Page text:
Tech with Inequity

It’s 7am in SOMA, California. The sun fills morning fog with a glowing intensity that will soon burn into another sun drenched day of drought in the Bay. The streets are quiet. Most of tech workers are still in child’s pose - but there’s activity. In every enclave and office doorway down Bryant street, people are folding up cardboard boxes, stuffing sleeping bags into tattered back packs, and migrating to day spots. They leave behind strange things: dusty neon clothes, defunct electronics, countless pieces of scribbled-on paper, beer cans, piles of poop covered in 2 year old copies of “People” magazine. 

As the suspended water molecules fully evaporate, human resources of innumerable VC backed tech companies begin to descend on the streets. They pour out of the Montgomery and Powell BART stations with their earbuds in and their iPhones outstretched. They clamber out of the CalTrain crush at 4th and Townsend, deploy their folding bicycles, unfold razor scooters, and speed off down the streets.

This west coast dream delivered these data driven urbanites from some seasonal northern tundra; gave them a golden ticket out of a bureacratic cubicle world. They bit the bullet on having to give their left ovary for rent, and moved to the land of sunshine and open offices. 

Yet there’s trouble in Paradise. 

A man in a navy blue hoodie and Asics sneakers plays hopscotch on the final leg of his multimodal journey into a start up office on Bryant St. He’s watching a Snap Story (yeah, his own Snap Story), swiping down to notices that the ground below his phone is covered in strange things. A torn foam pad. A barbie doll. His eye is caught by a more appealing image, a gleaming flat bellied celebrity on the cover of People. Glance number two reveals the brown smear across the gloss. Frantically averting his gaze, he scuttles up to his standing desk in the open office to wait for a catered lunch.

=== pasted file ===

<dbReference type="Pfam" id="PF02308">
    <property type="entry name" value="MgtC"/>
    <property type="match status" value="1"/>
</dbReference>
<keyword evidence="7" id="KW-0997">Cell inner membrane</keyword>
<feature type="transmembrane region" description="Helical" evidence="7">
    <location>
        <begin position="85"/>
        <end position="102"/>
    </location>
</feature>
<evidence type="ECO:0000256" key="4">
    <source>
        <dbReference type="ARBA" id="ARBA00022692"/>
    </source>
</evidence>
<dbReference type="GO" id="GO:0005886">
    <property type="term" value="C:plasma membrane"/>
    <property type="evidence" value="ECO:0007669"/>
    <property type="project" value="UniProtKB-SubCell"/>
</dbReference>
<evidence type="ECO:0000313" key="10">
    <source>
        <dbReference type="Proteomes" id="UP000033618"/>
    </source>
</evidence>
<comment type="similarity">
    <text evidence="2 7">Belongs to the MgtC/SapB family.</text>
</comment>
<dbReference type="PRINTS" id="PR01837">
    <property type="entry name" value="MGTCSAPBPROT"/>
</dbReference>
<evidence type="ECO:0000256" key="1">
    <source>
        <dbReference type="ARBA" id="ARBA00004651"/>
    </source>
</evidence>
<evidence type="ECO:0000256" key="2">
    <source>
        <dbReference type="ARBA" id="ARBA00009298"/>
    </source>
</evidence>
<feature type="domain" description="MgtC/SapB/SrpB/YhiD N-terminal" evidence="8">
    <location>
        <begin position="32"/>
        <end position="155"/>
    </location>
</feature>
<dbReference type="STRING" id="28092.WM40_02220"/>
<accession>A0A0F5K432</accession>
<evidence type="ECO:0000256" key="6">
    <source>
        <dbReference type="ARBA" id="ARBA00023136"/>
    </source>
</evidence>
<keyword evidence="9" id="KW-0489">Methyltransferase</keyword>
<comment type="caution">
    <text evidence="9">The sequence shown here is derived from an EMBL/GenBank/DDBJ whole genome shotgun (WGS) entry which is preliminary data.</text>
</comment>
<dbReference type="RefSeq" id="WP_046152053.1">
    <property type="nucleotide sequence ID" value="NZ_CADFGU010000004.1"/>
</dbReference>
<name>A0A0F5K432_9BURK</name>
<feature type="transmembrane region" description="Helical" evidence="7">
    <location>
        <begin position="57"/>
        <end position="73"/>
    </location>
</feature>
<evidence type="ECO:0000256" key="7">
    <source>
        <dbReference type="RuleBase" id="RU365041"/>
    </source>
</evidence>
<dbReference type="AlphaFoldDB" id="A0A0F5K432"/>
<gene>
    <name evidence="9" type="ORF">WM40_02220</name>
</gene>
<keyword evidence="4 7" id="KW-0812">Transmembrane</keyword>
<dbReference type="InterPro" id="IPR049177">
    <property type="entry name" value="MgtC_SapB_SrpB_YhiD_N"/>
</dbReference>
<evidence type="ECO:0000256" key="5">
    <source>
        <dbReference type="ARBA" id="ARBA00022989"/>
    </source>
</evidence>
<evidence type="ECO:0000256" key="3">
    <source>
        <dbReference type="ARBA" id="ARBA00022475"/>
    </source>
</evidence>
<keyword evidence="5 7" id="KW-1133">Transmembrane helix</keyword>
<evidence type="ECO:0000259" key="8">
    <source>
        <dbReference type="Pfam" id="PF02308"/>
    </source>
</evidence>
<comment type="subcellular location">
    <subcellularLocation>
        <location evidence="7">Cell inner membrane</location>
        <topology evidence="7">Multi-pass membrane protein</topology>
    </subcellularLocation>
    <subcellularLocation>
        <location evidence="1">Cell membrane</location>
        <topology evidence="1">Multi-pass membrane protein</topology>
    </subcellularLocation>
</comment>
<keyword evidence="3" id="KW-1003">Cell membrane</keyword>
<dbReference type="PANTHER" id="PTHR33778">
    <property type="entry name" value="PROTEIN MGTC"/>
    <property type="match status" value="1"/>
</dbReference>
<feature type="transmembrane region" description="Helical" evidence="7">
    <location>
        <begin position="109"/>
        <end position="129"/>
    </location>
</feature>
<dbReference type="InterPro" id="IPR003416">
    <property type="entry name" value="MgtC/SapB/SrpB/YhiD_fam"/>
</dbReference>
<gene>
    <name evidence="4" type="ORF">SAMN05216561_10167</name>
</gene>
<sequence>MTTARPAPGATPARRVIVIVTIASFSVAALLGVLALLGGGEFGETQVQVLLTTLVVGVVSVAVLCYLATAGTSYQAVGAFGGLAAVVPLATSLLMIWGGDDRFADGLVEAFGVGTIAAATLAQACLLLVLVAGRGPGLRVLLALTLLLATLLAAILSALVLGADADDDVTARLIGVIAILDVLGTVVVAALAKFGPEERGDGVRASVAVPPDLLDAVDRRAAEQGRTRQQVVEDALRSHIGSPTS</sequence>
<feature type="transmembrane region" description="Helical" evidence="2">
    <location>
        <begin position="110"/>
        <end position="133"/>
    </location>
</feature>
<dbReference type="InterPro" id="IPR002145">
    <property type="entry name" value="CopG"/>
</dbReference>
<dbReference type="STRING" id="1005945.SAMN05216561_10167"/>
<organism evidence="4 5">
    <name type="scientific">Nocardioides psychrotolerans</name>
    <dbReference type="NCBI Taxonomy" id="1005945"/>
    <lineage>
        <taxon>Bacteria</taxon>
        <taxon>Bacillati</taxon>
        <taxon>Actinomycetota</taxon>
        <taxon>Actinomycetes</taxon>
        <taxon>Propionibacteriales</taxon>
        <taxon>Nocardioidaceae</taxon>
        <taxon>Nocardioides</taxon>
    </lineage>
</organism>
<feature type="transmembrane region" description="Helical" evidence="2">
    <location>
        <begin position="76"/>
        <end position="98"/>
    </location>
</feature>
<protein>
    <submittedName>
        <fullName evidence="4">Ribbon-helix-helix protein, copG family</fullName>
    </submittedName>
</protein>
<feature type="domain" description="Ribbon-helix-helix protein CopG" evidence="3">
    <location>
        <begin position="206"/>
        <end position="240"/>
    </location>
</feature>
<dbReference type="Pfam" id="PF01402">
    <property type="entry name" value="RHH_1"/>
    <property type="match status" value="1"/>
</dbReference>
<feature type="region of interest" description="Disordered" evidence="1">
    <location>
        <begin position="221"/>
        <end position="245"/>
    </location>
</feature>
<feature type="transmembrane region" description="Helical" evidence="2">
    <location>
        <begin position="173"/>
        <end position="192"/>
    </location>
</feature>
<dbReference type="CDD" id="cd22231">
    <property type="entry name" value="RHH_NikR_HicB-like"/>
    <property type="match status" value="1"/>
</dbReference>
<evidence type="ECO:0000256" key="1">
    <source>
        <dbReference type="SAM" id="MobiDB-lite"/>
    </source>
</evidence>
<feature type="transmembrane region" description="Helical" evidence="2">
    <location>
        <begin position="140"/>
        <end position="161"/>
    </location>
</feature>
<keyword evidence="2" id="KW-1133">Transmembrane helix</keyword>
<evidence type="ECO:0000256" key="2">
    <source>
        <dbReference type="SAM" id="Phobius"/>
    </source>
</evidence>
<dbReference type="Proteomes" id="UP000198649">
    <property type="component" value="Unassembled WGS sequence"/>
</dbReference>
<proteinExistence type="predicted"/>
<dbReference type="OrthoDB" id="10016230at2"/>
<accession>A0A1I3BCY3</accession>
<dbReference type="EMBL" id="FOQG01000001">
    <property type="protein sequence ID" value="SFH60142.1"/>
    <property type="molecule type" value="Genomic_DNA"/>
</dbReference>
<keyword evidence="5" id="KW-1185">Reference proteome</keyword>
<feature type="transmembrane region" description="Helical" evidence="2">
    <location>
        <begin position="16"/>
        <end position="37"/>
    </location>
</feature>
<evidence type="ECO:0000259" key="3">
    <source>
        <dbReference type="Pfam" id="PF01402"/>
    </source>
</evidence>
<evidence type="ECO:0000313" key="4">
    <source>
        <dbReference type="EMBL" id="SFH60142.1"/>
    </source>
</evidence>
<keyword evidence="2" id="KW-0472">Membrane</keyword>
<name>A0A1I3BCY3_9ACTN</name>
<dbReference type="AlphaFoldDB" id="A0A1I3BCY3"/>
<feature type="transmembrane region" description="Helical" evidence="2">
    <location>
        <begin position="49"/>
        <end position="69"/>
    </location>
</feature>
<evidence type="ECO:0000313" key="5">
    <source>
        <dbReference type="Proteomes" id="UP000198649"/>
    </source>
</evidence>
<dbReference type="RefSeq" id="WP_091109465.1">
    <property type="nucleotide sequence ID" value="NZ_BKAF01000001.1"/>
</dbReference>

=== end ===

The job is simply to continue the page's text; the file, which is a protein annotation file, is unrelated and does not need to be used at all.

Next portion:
The fact that there are so many living in abject poverty in the midst of a society overflowing with riches is unsettling. While trying to find a solution opens up a divisive conversation with no easy answers and even fewer motivated volunteers, there are start-ups looking to help. Copia was founded in Berkeley and brings a clean UX to the problem of donating some of the thousands of pounds of food waste created by over-catered tech companies to community kitchens and pantries around the Bay Area. Passing on leftovers instead of dumping them into the garbage is a good gesture - but it's not a solution.

Homelessness in San Francisco doesn't have an easy fix. It’s a symptom of a society unready to stare headlong into it’s own deep seated inequities. And sauntering down South Park in SOMA, where there are over 1000 homeless people packed into every square mile, it’s a sign of an industry more concerned with return on investment than returning something to the forgotten community asleep on the stoop.


It’s 11pm in SOMA, California. Beneath the 101 overpass, on the deep embankments either side of 13th street, a secret city is humming. Real estate is at a premium here as in the rest of the city, tarp covered tents packed in wall to wall on one of the few blocks where SFPD turns a blind eye. Overloaded shopping carts wobble under the weight strange things. Dozens of bike frames, wheels, seats. A large man in tattered leather straddles a tiny BMX, the red hair of his halloween clown mask flying behind him in the wind as he traverses dystopia.